My Evaluation of the Current Wikipedia
1) Wikipedia is broken - possibly beyond repair.
2) Wikipedia has too many people desperate to become administrators for all the wrong reasons. It is not about the "project" as they like to call it, but about the power, recognition, and perceived (in their own minds) status. The system is designed so the only way to move up is tons and tons of edits, and negative edits (and deletions) are easiest. You also need to be involved in a lot of administrative actions (getting people banned, blocked, or otherwise scolded) to prove you understand the way administrative policy works. The system encourages deleting things and either bullying people into getting censured or inciting them enough that they do something you can tattle on them for.
3) Many Wikipedia "editors" are horrendously full of themselves, and believe they possess skills they actually do not. The fact that they call themselves editors is the first problem. They should be called users. Being an editor requires some kind of actual knowledge about writing or research. Most of these people have neither.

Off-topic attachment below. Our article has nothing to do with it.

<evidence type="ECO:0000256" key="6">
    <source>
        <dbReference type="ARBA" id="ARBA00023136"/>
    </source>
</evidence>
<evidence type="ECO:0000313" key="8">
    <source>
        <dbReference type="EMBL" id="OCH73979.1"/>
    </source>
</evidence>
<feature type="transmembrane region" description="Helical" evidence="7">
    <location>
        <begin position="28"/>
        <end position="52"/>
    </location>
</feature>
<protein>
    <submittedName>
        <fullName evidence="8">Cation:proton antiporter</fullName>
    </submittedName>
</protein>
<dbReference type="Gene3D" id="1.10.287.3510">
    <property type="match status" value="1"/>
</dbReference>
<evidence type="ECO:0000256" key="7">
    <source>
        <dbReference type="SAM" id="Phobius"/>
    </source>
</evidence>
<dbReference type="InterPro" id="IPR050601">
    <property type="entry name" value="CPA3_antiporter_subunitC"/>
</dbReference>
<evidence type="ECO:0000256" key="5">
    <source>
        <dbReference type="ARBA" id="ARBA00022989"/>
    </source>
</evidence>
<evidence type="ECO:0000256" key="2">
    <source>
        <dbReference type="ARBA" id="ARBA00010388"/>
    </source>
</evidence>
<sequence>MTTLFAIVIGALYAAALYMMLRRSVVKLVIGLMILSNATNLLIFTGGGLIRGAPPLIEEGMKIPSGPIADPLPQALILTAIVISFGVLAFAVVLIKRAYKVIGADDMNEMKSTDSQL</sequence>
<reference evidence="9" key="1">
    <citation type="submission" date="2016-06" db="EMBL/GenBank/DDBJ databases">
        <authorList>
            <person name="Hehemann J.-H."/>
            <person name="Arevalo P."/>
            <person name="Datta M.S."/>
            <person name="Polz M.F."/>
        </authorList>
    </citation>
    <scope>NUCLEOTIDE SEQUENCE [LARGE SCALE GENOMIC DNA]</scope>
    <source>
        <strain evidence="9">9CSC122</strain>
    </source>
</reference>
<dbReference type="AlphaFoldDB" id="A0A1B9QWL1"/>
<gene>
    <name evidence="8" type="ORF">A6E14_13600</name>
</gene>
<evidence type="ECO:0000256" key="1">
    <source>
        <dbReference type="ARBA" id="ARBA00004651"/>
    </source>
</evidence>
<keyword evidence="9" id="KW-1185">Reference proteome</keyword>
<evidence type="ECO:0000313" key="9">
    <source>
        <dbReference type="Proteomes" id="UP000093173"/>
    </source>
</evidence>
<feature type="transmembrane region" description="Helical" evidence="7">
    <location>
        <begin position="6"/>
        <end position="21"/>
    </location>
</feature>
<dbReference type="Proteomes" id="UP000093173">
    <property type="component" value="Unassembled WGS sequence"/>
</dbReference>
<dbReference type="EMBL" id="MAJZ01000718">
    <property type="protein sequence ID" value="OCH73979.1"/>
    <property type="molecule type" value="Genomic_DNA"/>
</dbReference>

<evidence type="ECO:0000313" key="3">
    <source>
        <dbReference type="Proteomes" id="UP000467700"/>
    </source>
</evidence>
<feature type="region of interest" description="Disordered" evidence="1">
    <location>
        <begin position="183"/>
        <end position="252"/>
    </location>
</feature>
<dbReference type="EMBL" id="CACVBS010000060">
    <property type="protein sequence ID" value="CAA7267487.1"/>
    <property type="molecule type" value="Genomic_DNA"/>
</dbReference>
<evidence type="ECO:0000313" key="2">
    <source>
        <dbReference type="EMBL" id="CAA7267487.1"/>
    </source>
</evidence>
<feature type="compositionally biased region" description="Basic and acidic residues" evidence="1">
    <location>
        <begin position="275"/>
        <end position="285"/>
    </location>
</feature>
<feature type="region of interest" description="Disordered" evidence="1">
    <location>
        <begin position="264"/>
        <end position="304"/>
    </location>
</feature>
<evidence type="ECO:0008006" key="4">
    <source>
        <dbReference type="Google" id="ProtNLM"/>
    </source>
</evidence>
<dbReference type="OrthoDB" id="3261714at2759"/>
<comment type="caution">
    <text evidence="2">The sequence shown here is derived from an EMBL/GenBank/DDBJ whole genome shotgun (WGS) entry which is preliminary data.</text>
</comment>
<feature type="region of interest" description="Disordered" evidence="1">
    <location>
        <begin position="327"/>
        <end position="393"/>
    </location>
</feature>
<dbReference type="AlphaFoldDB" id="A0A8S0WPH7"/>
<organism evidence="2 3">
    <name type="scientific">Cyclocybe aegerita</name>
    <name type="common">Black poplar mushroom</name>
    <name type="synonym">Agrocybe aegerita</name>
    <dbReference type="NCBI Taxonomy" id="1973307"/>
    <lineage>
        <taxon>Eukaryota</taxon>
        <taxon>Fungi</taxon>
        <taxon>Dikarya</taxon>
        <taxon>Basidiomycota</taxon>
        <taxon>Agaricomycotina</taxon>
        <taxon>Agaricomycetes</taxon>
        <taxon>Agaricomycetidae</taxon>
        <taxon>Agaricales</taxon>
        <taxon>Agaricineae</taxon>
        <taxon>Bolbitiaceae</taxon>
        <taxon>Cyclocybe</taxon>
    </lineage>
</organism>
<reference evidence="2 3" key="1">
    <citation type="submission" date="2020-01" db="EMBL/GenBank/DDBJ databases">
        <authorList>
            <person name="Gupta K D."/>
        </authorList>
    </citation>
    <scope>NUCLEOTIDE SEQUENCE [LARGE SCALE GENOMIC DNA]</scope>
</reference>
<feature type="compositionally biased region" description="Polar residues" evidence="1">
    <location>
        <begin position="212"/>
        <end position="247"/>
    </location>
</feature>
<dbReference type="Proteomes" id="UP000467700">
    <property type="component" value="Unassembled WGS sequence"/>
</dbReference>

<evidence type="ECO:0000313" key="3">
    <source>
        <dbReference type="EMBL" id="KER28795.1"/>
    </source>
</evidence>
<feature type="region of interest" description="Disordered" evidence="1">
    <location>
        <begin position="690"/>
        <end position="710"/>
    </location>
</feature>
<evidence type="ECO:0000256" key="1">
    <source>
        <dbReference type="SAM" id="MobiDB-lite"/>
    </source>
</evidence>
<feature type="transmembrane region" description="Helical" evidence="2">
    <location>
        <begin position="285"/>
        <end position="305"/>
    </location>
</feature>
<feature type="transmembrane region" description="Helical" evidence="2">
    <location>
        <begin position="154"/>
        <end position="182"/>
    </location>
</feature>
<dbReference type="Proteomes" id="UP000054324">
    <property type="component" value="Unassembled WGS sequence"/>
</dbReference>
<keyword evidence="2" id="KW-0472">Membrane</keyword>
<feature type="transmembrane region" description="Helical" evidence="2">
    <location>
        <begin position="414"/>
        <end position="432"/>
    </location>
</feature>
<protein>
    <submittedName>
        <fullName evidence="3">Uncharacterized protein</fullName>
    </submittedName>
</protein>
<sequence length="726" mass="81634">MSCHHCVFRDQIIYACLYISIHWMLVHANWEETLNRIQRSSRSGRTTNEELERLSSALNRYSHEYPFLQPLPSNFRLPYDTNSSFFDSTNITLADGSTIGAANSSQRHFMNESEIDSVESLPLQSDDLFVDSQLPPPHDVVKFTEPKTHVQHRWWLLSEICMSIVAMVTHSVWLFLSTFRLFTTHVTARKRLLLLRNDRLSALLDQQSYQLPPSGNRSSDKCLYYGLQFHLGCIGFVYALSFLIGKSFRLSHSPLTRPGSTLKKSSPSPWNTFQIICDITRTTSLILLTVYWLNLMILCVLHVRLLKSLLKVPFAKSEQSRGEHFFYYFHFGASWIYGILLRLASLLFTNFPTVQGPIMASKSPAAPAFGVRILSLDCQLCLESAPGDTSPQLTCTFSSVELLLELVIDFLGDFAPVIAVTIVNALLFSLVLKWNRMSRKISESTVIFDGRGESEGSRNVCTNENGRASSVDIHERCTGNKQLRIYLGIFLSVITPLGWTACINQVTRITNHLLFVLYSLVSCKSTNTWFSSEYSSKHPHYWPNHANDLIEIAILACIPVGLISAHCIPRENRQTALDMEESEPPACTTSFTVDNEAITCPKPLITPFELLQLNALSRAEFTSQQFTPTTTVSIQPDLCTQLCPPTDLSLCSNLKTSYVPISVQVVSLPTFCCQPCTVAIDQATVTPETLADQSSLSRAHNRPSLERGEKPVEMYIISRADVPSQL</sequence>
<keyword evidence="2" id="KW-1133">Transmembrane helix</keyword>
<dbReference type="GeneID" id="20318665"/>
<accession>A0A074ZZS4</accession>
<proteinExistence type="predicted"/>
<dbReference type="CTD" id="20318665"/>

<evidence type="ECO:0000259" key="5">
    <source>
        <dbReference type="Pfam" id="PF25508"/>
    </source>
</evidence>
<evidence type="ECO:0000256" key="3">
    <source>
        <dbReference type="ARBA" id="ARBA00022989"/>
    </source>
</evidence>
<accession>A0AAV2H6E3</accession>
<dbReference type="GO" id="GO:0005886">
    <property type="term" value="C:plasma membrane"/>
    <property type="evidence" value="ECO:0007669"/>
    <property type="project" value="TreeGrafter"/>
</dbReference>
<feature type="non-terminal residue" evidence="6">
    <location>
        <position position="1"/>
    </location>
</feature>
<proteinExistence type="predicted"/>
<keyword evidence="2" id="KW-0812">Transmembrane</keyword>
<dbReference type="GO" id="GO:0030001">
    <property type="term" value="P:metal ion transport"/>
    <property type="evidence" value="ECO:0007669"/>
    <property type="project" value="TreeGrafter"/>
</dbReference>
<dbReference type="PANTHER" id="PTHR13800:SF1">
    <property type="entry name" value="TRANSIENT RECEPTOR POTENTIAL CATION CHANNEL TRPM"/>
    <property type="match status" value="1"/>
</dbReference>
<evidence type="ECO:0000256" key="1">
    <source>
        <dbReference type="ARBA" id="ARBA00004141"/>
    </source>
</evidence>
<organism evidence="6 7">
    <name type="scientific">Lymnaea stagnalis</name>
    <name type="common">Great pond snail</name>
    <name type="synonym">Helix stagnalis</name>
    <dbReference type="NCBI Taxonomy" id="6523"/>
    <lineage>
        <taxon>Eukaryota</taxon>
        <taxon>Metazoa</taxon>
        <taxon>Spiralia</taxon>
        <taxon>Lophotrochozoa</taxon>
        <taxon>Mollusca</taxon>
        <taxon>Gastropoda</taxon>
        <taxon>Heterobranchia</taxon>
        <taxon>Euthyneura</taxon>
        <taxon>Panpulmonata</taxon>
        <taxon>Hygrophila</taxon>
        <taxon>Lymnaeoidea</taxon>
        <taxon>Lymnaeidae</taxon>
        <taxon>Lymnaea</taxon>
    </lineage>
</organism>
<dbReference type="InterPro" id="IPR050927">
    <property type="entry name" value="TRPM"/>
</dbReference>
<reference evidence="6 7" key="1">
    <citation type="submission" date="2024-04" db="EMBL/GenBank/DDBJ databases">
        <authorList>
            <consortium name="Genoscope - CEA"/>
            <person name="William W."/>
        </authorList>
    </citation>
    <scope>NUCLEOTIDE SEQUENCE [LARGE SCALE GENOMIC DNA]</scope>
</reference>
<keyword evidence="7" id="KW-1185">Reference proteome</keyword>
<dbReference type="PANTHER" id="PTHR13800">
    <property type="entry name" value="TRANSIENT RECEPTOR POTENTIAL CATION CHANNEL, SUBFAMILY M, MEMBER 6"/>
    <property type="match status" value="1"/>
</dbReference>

4) Many Wikipedia "editors" are perfect examples of the expression "a little knowledge is a dangerous thing." They read through Wikipedia policies, master a few buzz words that sound official and sophisticated, and then believe they have a PhD in journalism, English, or some research related field. The truth is, they have almost no experience with formal research methods, professional writing, journalism, editing, or even basic composition. Since they do not understand the reasons for a rule, they are woefully unable to apply the rule properly. They misquote rules, they cite rules while only paying attention to 5% of the rule's actual text, and they ignore rules that would make a situation go against them.
A perfect example of this is the way they interpret "Conflict of Interest" or "COI" as they call it. They do not understand the reason for this rule, so they just assume any input from someone connected to the subject matter is forbidden. What they fail to grasp is the reason for this rule (and NPOV: neutral point of view) is to avoid self-serving, inaccurate statements. For many articles, the ONLY possible source for the information is the subject himself or herself. To use a gaming example, if an important part of an article is knowing what specific action was taken by developers of a game, the only source would be those developers. But if you seek those people out for the information, it would be deleted for being "COI", "NPOV", or "original research." Absurd.